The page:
In a few days, a national election will take place in which a
political party of mutineers, led by a woman, could likely take
over the government. This nation, which has the world’s oldest
legislature, would almost certainly be turned upside down,
and the political establishments of both major parties thrown
Am I speaking about the U.S.A.? Are the mutineers Trump
supporters? Is the woman Hillary Clinton? Is the legislature
the U.S. Congress?
None of the above.
On October 29, 2016, the voters of Iceland will go to the polls
to elect their new government. The political party most likely
to win this election did not even exist three years ago. Iceland is
currently governed by a coalition of the Independence Party
and the Progressive Party. These two establishment parties now
trail the provocatively named Pirate Party that was founded by
Birgitta Jonsdottir in 2013 in response to a financial scandal
involving figures from the ruling government. Winning 3 seats in
parliament, the Pirate Party, led by Ms. Jonsdottir, promptly moved
to overthrow the nation’s blasphemy laws (Iceland’s version of
“political correctness”) and succeeded.
In 2016, following the scandal, a demonstration took place in the
nation’s capital which brought out a huge percentage of the entire
population. It is now considered the largest public demonstration,
in terms of proportion of the population, ever to take place in any
nation! (It would be the equivalent of 21 million Americans
demonstrating in Washington DC.)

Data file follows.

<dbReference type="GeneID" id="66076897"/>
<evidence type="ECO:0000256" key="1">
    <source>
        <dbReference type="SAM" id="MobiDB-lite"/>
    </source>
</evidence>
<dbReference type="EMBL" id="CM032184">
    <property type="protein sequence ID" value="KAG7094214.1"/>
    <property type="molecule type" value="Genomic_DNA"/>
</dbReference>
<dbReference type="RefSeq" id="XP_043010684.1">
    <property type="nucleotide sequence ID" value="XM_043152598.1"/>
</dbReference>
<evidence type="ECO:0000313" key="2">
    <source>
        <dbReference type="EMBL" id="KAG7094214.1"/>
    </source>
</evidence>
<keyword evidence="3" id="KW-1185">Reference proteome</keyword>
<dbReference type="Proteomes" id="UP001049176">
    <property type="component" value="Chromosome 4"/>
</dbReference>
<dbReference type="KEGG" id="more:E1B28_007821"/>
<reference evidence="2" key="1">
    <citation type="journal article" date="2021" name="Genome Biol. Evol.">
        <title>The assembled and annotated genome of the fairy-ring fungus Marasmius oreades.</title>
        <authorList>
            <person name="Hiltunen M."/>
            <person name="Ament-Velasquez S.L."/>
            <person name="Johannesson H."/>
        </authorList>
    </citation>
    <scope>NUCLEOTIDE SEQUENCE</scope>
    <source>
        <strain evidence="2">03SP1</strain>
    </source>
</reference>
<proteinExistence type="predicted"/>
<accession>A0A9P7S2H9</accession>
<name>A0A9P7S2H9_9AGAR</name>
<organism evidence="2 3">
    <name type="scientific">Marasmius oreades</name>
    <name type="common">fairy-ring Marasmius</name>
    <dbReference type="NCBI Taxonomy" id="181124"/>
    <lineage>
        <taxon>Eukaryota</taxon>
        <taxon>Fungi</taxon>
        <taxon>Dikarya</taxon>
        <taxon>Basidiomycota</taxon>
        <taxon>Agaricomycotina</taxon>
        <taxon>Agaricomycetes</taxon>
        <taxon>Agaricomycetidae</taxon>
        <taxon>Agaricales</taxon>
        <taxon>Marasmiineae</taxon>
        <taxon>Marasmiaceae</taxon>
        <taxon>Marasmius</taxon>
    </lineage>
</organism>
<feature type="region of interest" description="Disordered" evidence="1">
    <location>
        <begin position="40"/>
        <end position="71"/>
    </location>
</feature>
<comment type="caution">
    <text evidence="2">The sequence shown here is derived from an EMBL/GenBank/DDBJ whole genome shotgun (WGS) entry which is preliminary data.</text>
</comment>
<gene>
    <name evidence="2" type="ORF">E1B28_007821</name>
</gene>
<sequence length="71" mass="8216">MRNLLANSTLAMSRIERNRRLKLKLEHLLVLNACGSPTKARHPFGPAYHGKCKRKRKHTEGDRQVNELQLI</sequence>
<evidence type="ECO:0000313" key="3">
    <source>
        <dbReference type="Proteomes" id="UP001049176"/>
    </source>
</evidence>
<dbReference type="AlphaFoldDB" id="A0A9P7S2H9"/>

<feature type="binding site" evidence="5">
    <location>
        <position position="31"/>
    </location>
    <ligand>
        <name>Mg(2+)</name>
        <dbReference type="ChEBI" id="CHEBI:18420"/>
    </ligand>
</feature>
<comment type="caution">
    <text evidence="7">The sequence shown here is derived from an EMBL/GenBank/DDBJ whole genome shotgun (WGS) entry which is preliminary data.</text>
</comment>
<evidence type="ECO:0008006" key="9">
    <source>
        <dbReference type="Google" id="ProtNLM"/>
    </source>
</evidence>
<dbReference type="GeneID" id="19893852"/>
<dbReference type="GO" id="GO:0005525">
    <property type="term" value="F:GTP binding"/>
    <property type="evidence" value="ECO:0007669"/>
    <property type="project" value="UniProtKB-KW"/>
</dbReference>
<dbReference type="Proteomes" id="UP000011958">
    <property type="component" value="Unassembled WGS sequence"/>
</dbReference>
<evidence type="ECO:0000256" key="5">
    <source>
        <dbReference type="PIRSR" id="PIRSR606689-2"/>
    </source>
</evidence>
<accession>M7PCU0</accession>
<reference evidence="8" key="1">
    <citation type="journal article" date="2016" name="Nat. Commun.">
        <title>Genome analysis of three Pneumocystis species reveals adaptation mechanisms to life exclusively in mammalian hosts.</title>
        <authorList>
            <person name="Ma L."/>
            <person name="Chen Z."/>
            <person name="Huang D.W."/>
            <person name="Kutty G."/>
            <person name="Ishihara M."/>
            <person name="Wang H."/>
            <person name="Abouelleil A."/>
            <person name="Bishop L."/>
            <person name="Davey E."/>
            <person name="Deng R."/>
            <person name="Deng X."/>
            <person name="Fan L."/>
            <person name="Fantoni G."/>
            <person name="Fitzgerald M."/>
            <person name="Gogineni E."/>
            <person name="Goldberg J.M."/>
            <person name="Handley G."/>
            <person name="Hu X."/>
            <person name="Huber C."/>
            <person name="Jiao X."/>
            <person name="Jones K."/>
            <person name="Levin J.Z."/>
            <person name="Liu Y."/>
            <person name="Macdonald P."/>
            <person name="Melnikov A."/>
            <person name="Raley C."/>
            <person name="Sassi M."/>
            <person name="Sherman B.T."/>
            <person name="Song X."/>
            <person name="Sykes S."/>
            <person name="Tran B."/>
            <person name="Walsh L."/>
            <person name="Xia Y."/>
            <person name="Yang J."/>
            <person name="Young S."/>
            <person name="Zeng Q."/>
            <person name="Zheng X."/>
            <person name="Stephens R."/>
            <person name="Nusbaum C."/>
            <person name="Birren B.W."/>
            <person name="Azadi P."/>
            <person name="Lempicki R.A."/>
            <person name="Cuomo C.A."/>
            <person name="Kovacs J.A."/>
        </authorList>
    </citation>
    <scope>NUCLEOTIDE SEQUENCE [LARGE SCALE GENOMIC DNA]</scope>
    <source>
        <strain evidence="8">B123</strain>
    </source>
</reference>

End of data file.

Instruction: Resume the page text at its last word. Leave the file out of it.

From that point on, the Pirate Party has led in the nation’s public
Iceland is one of the world’s smallest nations. It is also one of
the northernmost countries in the world. It is located entirely on
an island of active volcanoes, glaciers and hot springs, and has a
land mass of 40,000 square miles. Its population is 323,000 (about
the size of the city of Minneapolis). It was founded in the 9th
century A.D. by a Norwegian chieftain. It soon became an
independent commonwealth and established the world’s oldest
parliament, the Althing, in 980. Icelanders speak their own
Unless Americans were bargain-hunting for airfares in recent
decades, and took advantage of Icelandic Air’s low rate flights to
and from Europe (always with mandatory stops in Reykjavik,
Iceland’s capital), few U.S. citizens have visited this tiny and
Begun in poverty, and ruled from Scandinavia for most of its
history, Iceland won its independence in 1918, and became a
republic in 1944. With aid from the U.S. Marshall Plan after
World War II, the little republic industrialized, and is now rated
the 13th most developed nation on earth.
Iceland endured a financial crisis in 2008 (at about the same time
one took place in the U.S.), and many of its banks failed. Unlike
in the U.S., many bankers were jailed for their role in the crisis.
With an influx of tourism, and an international $4.6 billion
bailout, the country has recovered.
Recently, however, it was revealed that the prime minister’s wife
was involved in a financial scandal. The prime minister then
resigned and new elections were called.
Birgitta Jonsdottir is a poet, web programmer and former
Wikileaks activist in Iceland. She and her “pirate” mutineers
represent an entirely new direction in European politics. If the
Pirate Party wins on October 29 in this tiniest of European
nations, the reverberations of its mutiny could be enormous
throughout this entire ancient continent.
Copyright (c) 2016 by Barry Casselman. All right reserved.